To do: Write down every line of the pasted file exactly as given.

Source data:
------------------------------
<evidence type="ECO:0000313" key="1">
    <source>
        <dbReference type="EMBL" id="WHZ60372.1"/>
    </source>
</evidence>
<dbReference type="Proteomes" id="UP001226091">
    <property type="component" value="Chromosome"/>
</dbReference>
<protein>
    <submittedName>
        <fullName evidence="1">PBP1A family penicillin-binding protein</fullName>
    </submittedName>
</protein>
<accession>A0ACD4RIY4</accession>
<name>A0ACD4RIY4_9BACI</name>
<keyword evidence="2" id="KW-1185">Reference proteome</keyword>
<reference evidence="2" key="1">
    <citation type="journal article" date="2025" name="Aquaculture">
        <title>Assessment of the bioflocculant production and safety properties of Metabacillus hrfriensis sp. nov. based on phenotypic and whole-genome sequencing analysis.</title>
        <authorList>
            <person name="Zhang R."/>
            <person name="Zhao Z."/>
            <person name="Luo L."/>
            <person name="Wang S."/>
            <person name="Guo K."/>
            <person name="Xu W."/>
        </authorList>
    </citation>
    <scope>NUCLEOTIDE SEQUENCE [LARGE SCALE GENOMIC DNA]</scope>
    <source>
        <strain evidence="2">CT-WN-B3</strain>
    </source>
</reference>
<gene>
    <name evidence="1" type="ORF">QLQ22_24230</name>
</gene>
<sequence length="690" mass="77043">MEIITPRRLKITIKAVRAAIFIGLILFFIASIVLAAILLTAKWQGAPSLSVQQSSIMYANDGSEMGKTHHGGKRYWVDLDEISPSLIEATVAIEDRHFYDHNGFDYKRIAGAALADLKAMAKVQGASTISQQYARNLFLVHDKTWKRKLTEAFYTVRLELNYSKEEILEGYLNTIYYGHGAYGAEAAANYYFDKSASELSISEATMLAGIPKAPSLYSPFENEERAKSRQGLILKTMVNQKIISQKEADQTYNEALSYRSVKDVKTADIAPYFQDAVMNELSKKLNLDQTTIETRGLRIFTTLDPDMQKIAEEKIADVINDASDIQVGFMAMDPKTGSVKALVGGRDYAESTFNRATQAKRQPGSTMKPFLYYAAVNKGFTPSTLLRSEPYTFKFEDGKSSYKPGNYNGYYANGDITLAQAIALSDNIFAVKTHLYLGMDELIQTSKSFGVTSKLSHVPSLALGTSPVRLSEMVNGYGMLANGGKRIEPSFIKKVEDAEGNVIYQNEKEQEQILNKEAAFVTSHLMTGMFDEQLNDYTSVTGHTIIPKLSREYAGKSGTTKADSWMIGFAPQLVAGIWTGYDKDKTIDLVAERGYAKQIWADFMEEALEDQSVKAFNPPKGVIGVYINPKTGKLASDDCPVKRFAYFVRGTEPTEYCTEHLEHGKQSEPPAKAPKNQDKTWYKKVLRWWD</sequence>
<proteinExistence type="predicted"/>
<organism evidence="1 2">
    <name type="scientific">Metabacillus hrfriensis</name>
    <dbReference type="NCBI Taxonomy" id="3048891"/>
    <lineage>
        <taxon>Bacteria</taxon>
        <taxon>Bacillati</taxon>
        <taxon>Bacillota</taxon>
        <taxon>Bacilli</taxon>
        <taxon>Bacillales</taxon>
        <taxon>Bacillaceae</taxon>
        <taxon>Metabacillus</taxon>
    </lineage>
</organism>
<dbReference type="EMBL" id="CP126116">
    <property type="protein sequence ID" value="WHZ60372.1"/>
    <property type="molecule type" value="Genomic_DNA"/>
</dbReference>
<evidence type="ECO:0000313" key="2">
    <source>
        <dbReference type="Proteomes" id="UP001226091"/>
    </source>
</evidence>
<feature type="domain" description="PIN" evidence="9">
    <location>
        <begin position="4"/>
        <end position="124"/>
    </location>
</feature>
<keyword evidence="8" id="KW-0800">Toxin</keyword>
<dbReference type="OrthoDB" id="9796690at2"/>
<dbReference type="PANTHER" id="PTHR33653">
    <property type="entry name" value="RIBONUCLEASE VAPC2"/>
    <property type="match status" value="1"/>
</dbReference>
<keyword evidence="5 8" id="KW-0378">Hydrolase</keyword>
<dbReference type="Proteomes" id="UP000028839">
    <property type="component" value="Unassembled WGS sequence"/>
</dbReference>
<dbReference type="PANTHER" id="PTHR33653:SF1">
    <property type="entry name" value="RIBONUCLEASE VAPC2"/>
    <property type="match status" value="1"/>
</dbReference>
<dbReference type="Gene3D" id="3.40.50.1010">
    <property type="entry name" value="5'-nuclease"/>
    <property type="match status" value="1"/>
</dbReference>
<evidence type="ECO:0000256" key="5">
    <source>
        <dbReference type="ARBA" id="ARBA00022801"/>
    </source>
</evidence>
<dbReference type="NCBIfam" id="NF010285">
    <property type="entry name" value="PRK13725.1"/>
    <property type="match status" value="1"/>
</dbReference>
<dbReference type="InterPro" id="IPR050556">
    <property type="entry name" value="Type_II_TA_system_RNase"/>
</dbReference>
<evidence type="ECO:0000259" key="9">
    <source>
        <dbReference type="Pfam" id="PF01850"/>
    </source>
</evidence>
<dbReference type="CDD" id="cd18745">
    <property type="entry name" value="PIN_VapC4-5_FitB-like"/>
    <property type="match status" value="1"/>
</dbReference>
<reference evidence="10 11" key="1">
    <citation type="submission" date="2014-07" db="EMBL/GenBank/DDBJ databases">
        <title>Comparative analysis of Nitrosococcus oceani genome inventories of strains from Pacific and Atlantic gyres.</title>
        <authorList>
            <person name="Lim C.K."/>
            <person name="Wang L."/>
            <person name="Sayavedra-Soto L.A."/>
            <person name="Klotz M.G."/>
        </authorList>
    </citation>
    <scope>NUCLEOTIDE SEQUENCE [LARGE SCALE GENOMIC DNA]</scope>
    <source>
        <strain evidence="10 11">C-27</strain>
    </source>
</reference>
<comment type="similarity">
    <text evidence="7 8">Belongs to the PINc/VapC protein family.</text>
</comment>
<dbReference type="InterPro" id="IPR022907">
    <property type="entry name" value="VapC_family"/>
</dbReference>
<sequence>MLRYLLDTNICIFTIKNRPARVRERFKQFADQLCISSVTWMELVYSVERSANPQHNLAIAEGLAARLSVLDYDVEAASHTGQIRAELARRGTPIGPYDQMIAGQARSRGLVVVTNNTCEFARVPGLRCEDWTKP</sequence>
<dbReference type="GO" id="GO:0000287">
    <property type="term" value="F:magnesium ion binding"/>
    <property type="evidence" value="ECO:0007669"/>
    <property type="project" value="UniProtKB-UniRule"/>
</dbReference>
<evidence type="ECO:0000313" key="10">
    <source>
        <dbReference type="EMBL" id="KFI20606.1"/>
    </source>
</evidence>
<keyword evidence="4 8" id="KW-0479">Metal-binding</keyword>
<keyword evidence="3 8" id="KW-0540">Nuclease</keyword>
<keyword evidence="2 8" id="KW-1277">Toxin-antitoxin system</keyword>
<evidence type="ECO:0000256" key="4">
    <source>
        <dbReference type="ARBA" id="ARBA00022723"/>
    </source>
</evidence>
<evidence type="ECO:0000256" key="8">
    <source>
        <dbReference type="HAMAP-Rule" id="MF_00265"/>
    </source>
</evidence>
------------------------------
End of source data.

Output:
<evidence type="ECO:0000313" key="1">
    <source>
        <dbReference type="EMBL" id="WHZ60372.1"/>
    </source>
</evidence>
<dbReference type="Proteomes" id="UP001226091">
    <property type="component" value="Chromosome"/>
</dbReference>
<protein>
    <submittedName>
        <fullName evidence="1">PBP1A family penicillin-binding protein</fullName>
    </submittedName>
</protein>
<accession>A0ACD4RIY4</accession>
<name>A0ACD4RIY4_9BACI</name>
<keyword evidence="2" id="KW-1185">Reference proteome</keyword>
<reference evidence="2" key="1">
    <citation type="journal article" date="2025" name="Aquaculture">
        <title>Assessment of the bioflocculant production and safety properties of Metabacillus hrfriensis sp. nov. based on phenotypic and whole-genome sequencing analysis.</title>
        <authorList>
            <person name="Zhang R."/>
            <person name="Zhao Z."/>
            <person name="Luo L."/>
            <person name="Wang S."/>
            <person name="Guo K."/>
            <person name="Xu W."/>
        </authorList>
    </citation>
    <scope>NUCLEOTIDE SEQUENCE [LARGE SCALE GENOMIC DNA]</scope>
    <source>
        <strain evidence="2">CT-WN-B3</strain>
    </source>
</reference>
<gene>
    <name evidence="1" type="ORF">QLQ22_24230</name>
</gene>
<sequence length="690" mass="77043">MEIITPRRLKITIKAVRAAIFIGLILFFIASIVLAAILLTAKWQGAPSLSVQQSSIMYANDGSEMGKTHHGGKRYWVDLDEISPSLIEATVAIEDRHFYDHNGFDYKRIAGAALADLKAMAKVQGASTISQQYARNLFLVHDKTWKRKLTEAFYTVRLELNYSKEEILEGYLNTIYYGHGAYGAEAAANYYFDKSASELSISEATMLAGIPKAPSLYSPFENEERAKSRQGLILKTMVNQKIISQKEADQTYNEALSYRSVKDVKTADIAPYFQDAVMNELSKKLNLDQTTIETRGLRIFTTLDPDMQKIAEEKIADVINDASDIQVGFMAMDPKTGSVKALVGGRDYAESTFNRATQAKRQPGSTMKPFLYYAAVNKGFTPSTLLRSEPYTFKFEDGKSSYKPGNYNGYYANGDITLAQAIALSDNIFAVKTHLYLGMDELIQTSKSFGVTSKLSHVPSLALGTSPVRLSEMVNGYGMLANGGKRIEPSFIKKVEDAEGNVIYQNEKEQEQILNKEAAFVTSHLMTGMFDEQLNDYTSVTGHTIIPKLSREYAGKSGTTKADSWMIGFAPQLVAGIWTGYDKDKTIDLVAERGYAKQIWADFMEEALEDQSVKAFNPPKGVIGVYINPKTGKLASDDCPVKRFAYFVRGTEPTEYCTEHLEHGKQSEPPAKAPKNQDKTWYKKVLRWWD</sequence>
<proteinExistence type="predicted"/>
<organism evidence="1 2">
    <name type="scientific">Metabacillus hrfriensis</name>
    <dbReference type="NCBI Taxonomy" id="3048891"/>
    <lineage>
        <taxon>Bacteria</taxon>
        <taxon>Bacillati</taxon>
        <taxon>Bacillota</taxon>
        <taxon>Bacilli</taxon>
        <taxon>Bacillales</taxon>
        <taxon>Bacillaceae</taxon>
        <taxon>Metabacillus</taxon>
    </lineage>
</organism>
<dbReference type="EMBL" id="CP126116">
    <property type="protein sequence ID" value="WHZ60372.1"/>
    <property type="molecule type" value="Genomic_DNA"/>
</dbReference>
<evidence type="ECO:0000313" key="2">
    <source>
        <dbReference type="Proteomes" id="UP001226091"/>
    </source>
</evidence>
<feature type="domain" description="PIN" evidence="9">
    <location>
        <begin position="4"/>
        <end position="124"/>
    </location>
</feature>
<keyword evidence="8" id="KW-0800">Toxin</keyword>
<dbReference type="OrthoDB" id="9796690at2"/>
<dbReference type="PANTHER" id="PTHR33653">
    <property type="entry name" value="RIBONUCLEASE VAPC2"/>
    <property type="match status" value="1"/>
</dbReference>
<keyword evidence="5 8" id="KW-0378">Hydrolase</keyword>
<dbReference type="Proteomes" id="UP000028839">
    <property type="component" value="Unassembled WGS sequence"/>
</dbReference>
<dbReference type="PANTHER" id="PTHR33653:SF1">
    <property type="entry name" value="RIBONUCLEASE VAPC2"/>
    <property type="match status" value="1"/>
</dbReference>
<dbReference type="Gene3D" id="3.40.50.1010">
    <property type="entry name" value="5'-nuclease"/>
    <property type="match status" value="1"/>
</dbReference>
<evidence type="ECO:0000256" key="5">
    <source>
        <dbReference type="ARBA" id="ARBA00022801"/>
    </source>
</evidence>
<dbReference type="NCBIfam" id="NF010285">
    <property type="entry name" value="PRK13725.1"/>
    <property type="match status" value="1"/>
</dbReference>
<dbReference type="InterPro" id="IPR050556">
    <property type="entry name" value="Type_II_TA_system_RNase"/>
</dbReference>
<evidence type="ECO:0000259" key="9">
    <source>
        <dbReference type="Pfam" id="PF01850"/>
    </source>
</evidence>
<dbReference type="CDD" id="cd18745">
    <property type="entry name" value="PIN_VapC4-5_FitB-like"/>
    <property type="match status" value="1"/>
</dbReference>
<reference evidence="10 11" key="1">
    <citation type="submission" date="2014-07" db="EMBL/GenBank/DDBJ databases">
        <title>Comparative analysis of Nitrosococcus oceani genome inventories of strains from Pacific and Atlantic gyres.</title>
        <authorList>
            <person name="Lim C.K."/>
            <person name="Wang L."/>
            <person name="Sayavedra-Soto L.A."/>
            <person name="Klotz M.G."/>
        </authorList>
    </citation>
    <scope>NUCLEOTIDE SEQUENCE [LARGE SCALE GENOMIC DNA]</scope>
    <source>
        <strain evidence="10 11">C-27</strain>
    </source>
</reference>
<comment type="similarity">
    <text evidence="7 8">Belongs to the PINc/VapC protein family.</text>
</comment>
<dbReference type="InterPro" id="IPR022907">
    <property type="entry name" value="VapC_family"/>
</dbReference>
<sequence>MLRYLLDTNICIFTIKNRPARVRERFKQFADQLCISSVTWMELVYSVERSANPQHNLAIAEGLAARLSVLDYDVEAASHTGQIRAELARRGTPIGPYDQMIAGQARSRGLVVVTNNTCEFARVPGLRCEDWTKP</sequence>
<dbReference type="GO" id="GO:0000287">
    <property type="term" value="F:magnesium ion binding"/>
    <property type="evidence" value="ECO:0007669"/>
    <property type="project" value="UniProtKB-UniRule"/>
</dbReference>
<evidence type="ECO:0000313" key="10">
    <source>
        <dbReference type="EMBL" id="KFI20606.1"/>
    </source>
</evidence>
<keyword evidence="4 8" id="KW-0479">Metal-binding</keyword>
<keyword evidence="3 8" id="KW-0540">Nuclease</keyword>
<keyword evidence="2 8" id="KW-1277">Toxin-antitoxin system</keyword>
<evidence type="ECO:0000256" key="4">
    <source>
        <dbReference type="ARBA" id="ARBA00022723"/>
    </source>
</evidence>
<evidence type="ECO:0000256" key="8">
    <source>
        <dbReference type="HAMAP-Rule" id="MF_00265"/>
    </source>
</evidence>